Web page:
Source: British Heart Foundation
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Date of publication: March 2018
Publication type: News item
In a nutshell: There is fresh hope for hundreds of thousands of people in the UK with the potentially deadly heart condition dilated cardiomyopathy. We at the British Heart Foundation are investing over £2 million on the largest ever study of this poorly-understood disease.
DCM is a condition that stretches and thins the heart muscle so it becomes ‘baggy’ and is unable to pump blood around the body efficiently. It is estimated to affect up to 260,000 (1 in 250) people in the UK and is the leading cause of heart transplantation.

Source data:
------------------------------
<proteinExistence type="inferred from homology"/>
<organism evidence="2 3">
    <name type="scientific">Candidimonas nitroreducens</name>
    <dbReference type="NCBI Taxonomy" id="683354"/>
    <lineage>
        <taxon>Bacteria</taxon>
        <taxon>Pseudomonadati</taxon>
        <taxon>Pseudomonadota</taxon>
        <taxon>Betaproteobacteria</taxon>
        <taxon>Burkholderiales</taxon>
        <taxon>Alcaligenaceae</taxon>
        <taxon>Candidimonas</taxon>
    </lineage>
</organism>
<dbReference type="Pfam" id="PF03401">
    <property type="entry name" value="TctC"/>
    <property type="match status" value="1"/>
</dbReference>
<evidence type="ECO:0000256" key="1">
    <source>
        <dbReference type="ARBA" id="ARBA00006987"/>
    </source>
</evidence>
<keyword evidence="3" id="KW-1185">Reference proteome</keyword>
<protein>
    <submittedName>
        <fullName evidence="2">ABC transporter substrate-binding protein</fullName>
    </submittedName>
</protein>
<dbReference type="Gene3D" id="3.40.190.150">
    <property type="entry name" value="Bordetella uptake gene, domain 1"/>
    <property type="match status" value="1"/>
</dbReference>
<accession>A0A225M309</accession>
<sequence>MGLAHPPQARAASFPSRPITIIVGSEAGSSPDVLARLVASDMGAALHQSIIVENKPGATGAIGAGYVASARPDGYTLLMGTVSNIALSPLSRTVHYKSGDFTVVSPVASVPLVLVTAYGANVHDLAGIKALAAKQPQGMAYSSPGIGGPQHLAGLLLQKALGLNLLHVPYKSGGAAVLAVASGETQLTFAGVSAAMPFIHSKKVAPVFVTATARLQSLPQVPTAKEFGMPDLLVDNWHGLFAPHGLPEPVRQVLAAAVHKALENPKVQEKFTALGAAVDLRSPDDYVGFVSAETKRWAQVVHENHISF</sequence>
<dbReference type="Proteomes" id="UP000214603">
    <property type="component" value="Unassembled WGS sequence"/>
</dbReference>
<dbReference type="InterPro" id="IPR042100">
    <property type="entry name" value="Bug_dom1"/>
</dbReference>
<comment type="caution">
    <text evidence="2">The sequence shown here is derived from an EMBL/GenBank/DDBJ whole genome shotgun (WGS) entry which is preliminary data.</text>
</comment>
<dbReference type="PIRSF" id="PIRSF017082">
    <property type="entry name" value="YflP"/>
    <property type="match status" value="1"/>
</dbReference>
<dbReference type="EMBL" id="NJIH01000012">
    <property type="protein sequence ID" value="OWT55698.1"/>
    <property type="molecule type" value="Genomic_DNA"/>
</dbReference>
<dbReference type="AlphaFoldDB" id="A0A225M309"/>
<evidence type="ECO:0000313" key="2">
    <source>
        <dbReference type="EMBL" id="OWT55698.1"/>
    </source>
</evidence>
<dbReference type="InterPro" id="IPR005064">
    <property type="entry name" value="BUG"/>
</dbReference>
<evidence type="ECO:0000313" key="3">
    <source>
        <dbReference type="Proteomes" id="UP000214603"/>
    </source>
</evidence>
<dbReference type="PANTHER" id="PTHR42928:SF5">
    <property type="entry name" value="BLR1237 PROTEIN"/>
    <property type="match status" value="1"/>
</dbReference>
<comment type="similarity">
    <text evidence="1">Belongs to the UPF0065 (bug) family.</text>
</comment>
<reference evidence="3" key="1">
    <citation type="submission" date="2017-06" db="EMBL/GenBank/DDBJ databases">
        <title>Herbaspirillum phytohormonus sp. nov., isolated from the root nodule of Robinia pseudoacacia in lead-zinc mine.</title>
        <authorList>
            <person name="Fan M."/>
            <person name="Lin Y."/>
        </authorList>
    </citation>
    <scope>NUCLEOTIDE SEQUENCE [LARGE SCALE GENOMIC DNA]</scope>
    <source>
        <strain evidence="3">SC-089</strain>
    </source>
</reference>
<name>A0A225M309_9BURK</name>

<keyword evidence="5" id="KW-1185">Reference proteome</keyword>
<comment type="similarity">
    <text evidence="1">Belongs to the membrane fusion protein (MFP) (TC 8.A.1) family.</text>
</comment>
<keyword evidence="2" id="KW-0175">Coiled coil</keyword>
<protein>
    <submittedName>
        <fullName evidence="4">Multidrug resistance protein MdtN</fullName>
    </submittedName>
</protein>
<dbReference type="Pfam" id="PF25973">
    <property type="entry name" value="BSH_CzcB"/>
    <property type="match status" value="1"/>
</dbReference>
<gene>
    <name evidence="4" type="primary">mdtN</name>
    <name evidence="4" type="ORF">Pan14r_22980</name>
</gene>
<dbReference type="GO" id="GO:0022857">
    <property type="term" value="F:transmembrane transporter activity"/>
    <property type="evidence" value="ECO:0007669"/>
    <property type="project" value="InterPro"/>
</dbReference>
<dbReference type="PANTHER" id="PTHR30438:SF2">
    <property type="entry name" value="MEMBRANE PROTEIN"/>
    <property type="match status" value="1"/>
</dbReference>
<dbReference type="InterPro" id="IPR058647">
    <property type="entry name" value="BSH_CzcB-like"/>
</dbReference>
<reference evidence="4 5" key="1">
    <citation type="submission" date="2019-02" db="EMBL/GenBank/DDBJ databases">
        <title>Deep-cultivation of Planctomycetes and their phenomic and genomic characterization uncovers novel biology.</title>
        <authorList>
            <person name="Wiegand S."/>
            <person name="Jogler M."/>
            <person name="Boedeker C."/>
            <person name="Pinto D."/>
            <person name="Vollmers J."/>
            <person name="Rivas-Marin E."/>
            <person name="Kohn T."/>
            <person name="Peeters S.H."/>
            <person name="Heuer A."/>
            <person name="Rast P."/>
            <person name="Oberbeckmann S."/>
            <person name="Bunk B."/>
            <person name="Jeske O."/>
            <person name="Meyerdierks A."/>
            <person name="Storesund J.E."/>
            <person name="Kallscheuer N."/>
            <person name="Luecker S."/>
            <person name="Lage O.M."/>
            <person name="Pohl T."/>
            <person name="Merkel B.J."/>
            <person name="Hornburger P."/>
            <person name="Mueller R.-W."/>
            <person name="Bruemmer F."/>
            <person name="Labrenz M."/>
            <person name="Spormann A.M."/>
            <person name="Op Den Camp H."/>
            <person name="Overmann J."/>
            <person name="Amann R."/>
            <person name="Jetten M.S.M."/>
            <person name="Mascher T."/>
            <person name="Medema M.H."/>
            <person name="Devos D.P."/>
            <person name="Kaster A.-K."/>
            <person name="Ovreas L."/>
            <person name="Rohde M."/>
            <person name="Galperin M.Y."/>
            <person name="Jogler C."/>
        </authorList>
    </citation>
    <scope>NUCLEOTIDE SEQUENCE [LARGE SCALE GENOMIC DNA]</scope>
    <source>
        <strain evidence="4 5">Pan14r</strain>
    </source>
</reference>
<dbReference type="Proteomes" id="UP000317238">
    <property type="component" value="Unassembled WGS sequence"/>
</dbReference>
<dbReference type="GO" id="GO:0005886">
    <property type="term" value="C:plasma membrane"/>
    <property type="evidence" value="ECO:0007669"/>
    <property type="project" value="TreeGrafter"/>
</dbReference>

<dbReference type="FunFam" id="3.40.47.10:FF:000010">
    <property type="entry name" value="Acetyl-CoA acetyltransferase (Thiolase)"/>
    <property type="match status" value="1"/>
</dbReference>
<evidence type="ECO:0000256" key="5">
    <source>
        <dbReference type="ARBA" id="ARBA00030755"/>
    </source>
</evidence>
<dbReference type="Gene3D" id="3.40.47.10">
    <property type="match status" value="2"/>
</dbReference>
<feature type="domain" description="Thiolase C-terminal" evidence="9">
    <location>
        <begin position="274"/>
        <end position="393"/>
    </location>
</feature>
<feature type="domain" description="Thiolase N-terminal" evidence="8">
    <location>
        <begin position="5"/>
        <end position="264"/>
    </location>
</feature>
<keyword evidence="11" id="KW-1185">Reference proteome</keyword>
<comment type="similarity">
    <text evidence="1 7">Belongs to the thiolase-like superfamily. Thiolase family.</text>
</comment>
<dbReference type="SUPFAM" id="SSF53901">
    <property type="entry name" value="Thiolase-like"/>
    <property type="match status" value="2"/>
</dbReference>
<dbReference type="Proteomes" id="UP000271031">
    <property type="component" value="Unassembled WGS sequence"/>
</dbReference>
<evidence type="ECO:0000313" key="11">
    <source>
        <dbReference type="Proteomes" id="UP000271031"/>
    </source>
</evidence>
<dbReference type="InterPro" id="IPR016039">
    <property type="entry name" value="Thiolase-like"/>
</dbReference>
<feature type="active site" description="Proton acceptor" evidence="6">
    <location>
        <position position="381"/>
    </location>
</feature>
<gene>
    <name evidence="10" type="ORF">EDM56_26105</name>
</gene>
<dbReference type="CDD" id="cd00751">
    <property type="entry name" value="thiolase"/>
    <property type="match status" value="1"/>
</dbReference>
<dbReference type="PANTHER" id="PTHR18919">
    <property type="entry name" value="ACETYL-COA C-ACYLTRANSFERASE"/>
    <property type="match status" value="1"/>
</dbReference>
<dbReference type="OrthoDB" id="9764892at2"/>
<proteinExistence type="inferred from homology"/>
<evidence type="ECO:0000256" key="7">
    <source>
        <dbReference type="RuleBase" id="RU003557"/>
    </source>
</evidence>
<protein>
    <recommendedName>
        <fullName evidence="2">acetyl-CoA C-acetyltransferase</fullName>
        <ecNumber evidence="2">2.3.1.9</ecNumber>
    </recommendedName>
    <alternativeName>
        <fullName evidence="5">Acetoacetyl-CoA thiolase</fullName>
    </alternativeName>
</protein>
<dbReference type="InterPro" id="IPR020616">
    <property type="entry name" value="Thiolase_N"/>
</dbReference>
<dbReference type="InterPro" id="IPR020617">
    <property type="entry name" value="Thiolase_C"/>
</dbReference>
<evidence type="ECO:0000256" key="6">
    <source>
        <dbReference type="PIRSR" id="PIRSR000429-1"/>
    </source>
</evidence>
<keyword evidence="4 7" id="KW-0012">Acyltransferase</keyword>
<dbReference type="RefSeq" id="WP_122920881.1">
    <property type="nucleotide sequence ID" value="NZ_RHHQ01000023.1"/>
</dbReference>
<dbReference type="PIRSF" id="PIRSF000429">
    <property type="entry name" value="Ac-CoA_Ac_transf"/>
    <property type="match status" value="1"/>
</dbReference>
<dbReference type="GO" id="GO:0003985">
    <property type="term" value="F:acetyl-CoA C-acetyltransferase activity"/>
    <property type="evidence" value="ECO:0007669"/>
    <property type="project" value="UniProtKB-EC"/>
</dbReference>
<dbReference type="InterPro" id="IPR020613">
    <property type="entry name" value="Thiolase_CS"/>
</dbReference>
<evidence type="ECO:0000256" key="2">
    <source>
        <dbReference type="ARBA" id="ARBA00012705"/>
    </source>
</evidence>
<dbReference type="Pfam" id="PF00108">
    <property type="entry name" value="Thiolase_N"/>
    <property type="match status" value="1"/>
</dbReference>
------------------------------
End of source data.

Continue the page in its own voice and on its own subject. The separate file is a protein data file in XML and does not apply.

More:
Additionally, a staggering 650,000 (1 in 100) people in the UK risk developing the condition due to a common mutation in the titin protein. This mutation predisposes the heart to developing DCM when it is placed under stress such as pregnancy, some cancer treatments and possibly other stresses like alcohol abuse. Development of the condition puts people at greater risk of sudden death, and can also lead to heart failure. After coronary heart disease, DCM is the leading cause of heart failure.
Currently DCM is very poorly understood, with most causes unknown and poor outcomes for patients – research suggests that 15% of patients do not survive beyond 5 years after diagnosis, and up to half of deaths occur within the first 2 years of diagnosis.
Length of publication: 1 webpage
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Acknowledgement: British Heart Foundation